|User A is a child of user B.||User A||User B||custom:child||This is not supported now. The only user-user assignments we support are delegation ones.|
|Role R has a metarole M.||Role R||Role M||org:default||(Or org:meta.)|
|User A is an approver for role R.||User A||Role R||org:approver|
Assignments vs. links
A link between two objects can be:
|Kind of link||Where stored||Note|
|actual||We should perhaps rename this item eventually.|
So the link between two objects (A → B) is in one of 4 states:
|Yes||Yes||The usual case. There is an assignment from A to B. The assignment is valid and effective, so the information is in |
|Yes||No||There is an assignment from A to B. But it is either invalid (from the activation point of view) or not effective (from the conditions point of view), so there's no record in |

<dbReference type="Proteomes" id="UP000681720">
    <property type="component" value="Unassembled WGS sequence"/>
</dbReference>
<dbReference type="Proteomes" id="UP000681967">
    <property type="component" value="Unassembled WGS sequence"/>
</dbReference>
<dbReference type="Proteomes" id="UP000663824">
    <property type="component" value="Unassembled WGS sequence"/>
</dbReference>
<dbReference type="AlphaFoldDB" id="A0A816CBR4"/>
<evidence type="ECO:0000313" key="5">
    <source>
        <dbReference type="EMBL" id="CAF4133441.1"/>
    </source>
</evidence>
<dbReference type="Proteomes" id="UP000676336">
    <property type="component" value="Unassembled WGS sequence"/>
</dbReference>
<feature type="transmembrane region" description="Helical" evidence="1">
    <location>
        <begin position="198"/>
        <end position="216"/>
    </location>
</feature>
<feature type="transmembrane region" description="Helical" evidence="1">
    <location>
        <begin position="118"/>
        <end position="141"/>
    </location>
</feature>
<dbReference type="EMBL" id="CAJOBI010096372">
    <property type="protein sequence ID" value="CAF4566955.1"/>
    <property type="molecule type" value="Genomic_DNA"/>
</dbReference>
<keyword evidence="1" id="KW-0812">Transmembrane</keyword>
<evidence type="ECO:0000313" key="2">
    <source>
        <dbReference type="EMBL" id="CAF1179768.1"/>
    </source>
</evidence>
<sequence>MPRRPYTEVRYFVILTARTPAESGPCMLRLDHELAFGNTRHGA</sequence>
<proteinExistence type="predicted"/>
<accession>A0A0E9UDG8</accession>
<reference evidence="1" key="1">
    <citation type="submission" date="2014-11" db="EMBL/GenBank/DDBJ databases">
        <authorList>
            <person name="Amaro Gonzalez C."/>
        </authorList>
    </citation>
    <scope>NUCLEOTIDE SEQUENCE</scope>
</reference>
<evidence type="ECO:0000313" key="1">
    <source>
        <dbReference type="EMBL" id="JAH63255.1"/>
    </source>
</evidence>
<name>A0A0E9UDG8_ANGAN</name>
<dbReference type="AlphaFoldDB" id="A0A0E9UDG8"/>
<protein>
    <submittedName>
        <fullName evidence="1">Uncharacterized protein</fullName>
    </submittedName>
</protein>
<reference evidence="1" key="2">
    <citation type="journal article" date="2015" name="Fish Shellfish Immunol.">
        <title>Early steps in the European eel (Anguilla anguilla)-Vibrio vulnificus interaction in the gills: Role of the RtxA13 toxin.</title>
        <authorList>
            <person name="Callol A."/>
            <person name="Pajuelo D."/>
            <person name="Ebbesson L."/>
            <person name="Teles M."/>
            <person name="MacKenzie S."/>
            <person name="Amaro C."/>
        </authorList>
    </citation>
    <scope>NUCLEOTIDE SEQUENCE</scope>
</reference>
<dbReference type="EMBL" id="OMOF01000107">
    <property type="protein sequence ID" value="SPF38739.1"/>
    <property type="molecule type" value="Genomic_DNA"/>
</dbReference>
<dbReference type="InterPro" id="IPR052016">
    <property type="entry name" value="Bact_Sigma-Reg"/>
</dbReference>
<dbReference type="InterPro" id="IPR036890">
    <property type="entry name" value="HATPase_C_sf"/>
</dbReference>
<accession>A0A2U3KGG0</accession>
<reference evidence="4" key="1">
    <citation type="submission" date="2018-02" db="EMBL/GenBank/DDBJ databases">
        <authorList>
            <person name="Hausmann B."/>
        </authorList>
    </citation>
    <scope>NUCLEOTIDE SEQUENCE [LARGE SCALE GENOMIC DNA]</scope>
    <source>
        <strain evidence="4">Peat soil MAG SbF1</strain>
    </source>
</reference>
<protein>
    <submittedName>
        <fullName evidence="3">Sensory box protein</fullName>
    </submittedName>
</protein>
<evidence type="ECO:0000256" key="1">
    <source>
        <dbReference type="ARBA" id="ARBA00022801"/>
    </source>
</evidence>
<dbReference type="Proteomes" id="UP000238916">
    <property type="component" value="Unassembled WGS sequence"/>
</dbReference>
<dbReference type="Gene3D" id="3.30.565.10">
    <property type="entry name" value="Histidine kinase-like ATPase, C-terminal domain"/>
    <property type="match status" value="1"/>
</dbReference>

|No||Yes||There is no direct assignment from A to B, but the link was created indirectly, e.g. via some inducement, for example from A to B, where B induces C. So A → C is not prescribed but actual.|
|No||No||A and B have no link altogether, or there is an indirect assignment that is not valid or not effective.|
Each link has two participants:
|Link source||Object that has something linked. Usually it is the holder (owner) of the respective assignment.|
|Link target||Something that is linked to the object.|
In mappings we can use the following methods to find "the other side" of our links:
|Method||To be invoked on||Meaning||Search criteria||Version returning single object|
|link source||Returns all linked objects matching specified criteria.||object type, archetype (experimental: link type name)|
|link target||Returns all objects that have the current one as link target.||object type (experimental: link type name)|
findLinkedTargets should be used only after assignments are processed, as it needs fresh information from assignment evaluation. Therefore: